Why Myth? III…

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…We do not pretend to be expert in Australian Aboriginal myth.
We have probably in our whole life-time to date read only a handful of their stories.
We have though spent some time in Australia crossing the country bottom to top from Melbourne to Cairns in a, by today’s standards, somewhat dilapidated, ‘chippy-van’.
Had we known previously that height was an effective deterrent against mosquitoes we would surely have utilised such knowledge.
We have the utmost respect for anyone who heads out into that landscape alone and on foot and with only a digging stick for company.
I shudder to think what might have been the outcome of our trip had the ‘chippy-van’ broken down in the out-back.
Thankfully it did not although at the time that possibility barely permeated our consciousness.

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Why do such stories resonate so deeply with us?
They are so far removed from the world we have created for ourselves as to be utterly alien.
And yet they are recognisably human in every fundamental aspect.
In the un-adapted version of the story the reason for the young woman’s journey is given as the desire to reach the next linguistic area of the country.
This in itself may have been seen as a ‘no-no’ for the mores of her societal hierarchy.
But it is a journey into the unknown, an adventure, and our heroine doth ‘boldly go…’
Obstacles are encountered and adeptly overcome until the inevitable intrusion of the supernatural.
We say inevitable because myth the world over concerns itself with the other-worldly or supernatural.
One could even go so far as to say, ‘that is its brief…’
It turns out badly in the version of the story we have.
The Dust-Devil ‘wins’.
Beware the Bogey-Man!

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In Ancient Greek Mythology it is the Gorgons, those ferocious female demons of whose number Medusa is probably the most memorable who possess the ability to turn mankind into stone.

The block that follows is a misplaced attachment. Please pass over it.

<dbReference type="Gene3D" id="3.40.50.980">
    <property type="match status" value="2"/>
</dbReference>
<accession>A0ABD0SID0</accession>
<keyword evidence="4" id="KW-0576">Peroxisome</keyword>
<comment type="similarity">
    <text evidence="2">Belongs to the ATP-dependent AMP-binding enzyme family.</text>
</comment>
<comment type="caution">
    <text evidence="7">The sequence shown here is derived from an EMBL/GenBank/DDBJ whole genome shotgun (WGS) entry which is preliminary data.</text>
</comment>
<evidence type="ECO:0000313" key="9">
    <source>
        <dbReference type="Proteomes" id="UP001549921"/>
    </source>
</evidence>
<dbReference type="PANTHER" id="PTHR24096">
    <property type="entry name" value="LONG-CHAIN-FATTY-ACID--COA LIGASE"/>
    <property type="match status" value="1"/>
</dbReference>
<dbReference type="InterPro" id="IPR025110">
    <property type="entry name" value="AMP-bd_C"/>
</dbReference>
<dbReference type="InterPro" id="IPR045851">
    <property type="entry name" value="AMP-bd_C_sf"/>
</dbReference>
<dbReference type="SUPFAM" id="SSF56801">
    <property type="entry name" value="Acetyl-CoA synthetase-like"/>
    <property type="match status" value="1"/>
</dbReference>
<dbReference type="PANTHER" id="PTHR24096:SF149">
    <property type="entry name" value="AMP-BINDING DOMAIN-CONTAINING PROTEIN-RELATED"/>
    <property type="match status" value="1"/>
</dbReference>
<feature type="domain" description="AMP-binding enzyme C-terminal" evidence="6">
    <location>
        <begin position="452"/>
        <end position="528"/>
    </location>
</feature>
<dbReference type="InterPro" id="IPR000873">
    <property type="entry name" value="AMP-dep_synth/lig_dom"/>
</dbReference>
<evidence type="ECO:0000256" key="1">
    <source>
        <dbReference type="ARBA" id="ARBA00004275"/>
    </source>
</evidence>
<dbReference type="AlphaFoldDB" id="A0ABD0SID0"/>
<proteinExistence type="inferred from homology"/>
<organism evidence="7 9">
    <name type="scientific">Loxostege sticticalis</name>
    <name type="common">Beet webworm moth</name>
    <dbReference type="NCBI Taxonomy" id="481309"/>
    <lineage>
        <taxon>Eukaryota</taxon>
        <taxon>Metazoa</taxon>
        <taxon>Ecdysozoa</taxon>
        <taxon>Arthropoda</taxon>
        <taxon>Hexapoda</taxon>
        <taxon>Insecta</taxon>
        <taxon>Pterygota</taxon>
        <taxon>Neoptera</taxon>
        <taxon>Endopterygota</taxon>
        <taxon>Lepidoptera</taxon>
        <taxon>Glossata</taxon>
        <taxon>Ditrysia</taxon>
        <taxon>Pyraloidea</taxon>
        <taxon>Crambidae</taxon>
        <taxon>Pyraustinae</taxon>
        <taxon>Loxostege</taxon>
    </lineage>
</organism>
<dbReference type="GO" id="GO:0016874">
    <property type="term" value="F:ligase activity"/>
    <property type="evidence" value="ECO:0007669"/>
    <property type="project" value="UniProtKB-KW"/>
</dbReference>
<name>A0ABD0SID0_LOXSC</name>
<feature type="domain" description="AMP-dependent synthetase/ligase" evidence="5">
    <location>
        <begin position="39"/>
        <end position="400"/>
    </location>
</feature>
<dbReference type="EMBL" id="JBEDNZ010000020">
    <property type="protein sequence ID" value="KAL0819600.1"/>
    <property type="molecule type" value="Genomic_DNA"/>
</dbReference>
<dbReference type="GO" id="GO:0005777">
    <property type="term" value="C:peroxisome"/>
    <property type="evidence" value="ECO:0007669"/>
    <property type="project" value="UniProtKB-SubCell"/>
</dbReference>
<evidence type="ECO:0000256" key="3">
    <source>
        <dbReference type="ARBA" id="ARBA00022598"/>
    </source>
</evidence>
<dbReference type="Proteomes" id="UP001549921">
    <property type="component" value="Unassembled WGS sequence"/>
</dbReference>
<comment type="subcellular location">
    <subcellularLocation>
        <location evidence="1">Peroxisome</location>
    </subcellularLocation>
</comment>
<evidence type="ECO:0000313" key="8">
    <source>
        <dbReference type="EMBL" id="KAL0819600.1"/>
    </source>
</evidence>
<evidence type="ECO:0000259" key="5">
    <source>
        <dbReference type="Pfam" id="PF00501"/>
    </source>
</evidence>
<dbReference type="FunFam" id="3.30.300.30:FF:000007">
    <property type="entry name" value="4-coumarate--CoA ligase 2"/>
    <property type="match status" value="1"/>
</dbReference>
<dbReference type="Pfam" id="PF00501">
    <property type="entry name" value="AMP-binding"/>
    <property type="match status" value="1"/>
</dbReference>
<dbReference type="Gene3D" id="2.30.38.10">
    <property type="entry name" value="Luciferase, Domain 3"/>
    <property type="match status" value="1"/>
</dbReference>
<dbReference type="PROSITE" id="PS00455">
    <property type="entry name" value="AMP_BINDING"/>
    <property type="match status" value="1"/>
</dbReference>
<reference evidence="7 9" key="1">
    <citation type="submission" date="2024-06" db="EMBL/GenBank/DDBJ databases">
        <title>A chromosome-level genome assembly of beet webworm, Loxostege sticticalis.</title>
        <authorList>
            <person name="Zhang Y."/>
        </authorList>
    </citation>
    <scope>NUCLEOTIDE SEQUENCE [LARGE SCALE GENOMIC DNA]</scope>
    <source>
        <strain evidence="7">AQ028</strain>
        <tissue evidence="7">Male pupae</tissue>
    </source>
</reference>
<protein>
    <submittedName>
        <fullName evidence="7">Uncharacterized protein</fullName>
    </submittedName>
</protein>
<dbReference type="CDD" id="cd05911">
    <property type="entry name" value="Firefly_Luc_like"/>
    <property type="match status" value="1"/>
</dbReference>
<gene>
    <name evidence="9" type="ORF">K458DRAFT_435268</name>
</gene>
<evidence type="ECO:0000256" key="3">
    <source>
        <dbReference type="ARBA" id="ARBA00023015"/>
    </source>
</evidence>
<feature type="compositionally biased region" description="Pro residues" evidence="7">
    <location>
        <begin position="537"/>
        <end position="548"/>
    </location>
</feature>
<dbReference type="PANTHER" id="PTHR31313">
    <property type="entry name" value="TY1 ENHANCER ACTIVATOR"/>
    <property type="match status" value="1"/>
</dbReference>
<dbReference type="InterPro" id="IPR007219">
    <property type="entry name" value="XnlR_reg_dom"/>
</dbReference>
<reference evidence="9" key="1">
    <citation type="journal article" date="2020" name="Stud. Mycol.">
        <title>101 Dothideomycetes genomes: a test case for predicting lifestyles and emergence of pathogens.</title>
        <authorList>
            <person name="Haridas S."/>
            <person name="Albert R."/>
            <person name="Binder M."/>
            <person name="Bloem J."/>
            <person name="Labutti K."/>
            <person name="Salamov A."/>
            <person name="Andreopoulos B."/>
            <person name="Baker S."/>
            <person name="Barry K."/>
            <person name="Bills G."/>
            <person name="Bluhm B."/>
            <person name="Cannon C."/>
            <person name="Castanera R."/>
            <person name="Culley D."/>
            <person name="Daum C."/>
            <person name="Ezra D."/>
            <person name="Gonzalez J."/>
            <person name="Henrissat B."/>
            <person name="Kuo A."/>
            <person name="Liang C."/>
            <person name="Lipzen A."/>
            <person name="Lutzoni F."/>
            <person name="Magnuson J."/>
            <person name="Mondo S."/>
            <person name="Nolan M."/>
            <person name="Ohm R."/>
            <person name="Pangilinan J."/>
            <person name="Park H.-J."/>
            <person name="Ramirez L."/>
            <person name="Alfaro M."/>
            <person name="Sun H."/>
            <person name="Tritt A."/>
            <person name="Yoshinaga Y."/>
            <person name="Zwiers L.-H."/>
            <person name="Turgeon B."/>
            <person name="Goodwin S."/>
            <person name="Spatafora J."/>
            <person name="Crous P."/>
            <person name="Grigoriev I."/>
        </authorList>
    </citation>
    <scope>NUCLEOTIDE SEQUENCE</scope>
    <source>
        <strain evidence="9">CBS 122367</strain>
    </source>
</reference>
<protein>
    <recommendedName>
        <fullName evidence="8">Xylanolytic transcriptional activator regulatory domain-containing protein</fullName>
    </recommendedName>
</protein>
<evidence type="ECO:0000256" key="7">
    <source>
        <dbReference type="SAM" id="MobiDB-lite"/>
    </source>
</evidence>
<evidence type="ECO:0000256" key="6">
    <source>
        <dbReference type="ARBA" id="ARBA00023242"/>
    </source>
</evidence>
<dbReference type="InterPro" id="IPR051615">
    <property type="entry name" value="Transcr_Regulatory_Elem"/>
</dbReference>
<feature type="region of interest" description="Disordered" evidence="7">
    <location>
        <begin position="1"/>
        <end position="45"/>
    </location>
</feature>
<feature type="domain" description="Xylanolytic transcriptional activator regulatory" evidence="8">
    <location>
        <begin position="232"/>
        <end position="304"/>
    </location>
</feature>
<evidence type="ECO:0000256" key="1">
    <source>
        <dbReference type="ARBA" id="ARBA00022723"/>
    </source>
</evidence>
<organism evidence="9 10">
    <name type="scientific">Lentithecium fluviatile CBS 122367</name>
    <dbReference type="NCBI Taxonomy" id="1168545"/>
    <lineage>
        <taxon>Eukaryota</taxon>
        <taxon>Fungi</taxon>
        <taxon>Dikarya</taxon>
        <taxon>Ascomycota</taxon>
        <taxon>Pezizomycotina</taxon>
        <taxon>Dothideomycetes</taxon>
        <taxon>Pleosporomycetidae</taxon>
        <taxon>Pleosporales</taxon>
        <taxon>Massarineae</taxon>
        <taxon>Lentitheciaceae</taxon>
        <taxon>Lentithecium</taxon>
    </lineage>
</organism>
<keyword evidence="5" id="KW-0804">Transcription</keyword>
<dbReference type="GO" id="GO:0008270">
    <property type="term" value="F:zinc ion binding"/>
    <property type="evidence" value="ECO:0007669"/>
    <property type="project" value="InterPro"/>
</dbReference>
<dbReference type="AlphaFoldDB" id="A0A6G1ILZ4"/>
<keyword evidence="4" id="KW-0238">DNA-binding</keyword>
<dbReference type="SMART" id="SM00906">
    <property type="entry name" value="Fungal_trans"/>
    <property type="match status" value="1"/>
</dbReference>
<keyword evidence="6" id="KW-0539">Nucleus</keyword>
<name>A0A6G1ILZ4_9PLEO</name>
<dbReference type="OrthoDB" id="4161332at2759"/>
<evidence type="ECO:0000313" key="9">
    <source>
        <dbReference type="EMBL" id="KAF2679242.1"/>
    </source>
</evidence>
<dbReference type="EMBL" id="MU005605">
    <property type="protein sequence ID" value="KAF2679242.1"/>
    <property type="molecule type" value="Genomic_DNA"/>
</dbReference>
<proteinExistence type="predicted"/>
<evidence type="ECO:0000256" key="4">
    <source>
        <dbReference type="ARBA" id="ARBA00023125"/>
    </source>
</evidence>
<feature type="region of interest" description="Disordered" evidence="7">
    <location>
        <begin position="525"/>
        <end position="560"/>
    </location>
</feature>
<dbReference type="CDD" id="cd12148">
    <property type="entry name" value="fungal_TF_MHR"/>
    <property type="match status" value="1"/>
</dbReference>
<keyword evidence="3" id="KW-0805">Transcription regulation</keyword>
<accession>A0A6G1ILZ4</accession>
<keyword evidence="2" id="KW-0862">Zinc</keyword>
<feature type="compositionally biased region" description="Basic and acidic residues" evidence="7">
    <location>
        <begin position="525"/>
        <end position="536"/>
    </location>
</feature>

Such transformations can be read in a number of ways and one of the most interesting is the psychological which would have the young hero’s heart turned to stone by the encounter with the ‘unfettered’ feminine.
A condition which can last a whole life time through if not recognised and addressed.
But the Ancient Greek Myths for the most part are late and although by turns noble and dazzling and glamorous they also display unmistakeable signs of high artifice.
The rift with the land which is in that corpus of work treated as merely a backdrop for heroic human exploits is already apparent in a way that is not to be seen in the Aboriginal stories.
In those stories the land itself is regarded as a being and is treated as such.
But how, we may wonder, can one imagine a supine young woman to be in a rock or a stone?

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Why Myth? II…

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‘…So, what is the significant act?’
‘All the acts in the story are significant.’
‘What is the story about?’
‘It is about a Dust-Devil.’
‘For the human body there are really only five significant acts: the first is breathing. The second is eating. The third is defecating. The fourth is sleeping and the fifth is… copulating.
At least three of these are represented in the story.
Is there one act more significant than the others for this particular story?’
‘The sex act…’
‘Would it surprise you to know that this was a story told by a father to his pubescent daughter?’
‘It is a cautionary tale?’
‘It is a cautionary tale now but there are signs that this was not always the case.’
‘Those signs are?’
‘The fire-stick at the outset of the tale may not be an original component of the story.’
‘We are not told the nature of the creatures that were eaten at the camp sites.’
‘We are not even told that those creatures were actually eaten.’
‘Only vegetable stuff is eventually traded with the Dust-Devil and there appears to be a lacuna when the young woman looks around the cave house after slashing the neck of the Dust-Devil.’
‘Did she at one time in the telling of this story find the fire-stick there and then?’
‘The nature of the Dust-Devil appears to be equivocal.’
‘Is he killed or not?’

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‘And what is a Dust-Devil anyway?’
‘Ninety-percent of the dust in any house, even a cave house, is comprised of skin shed from the body.’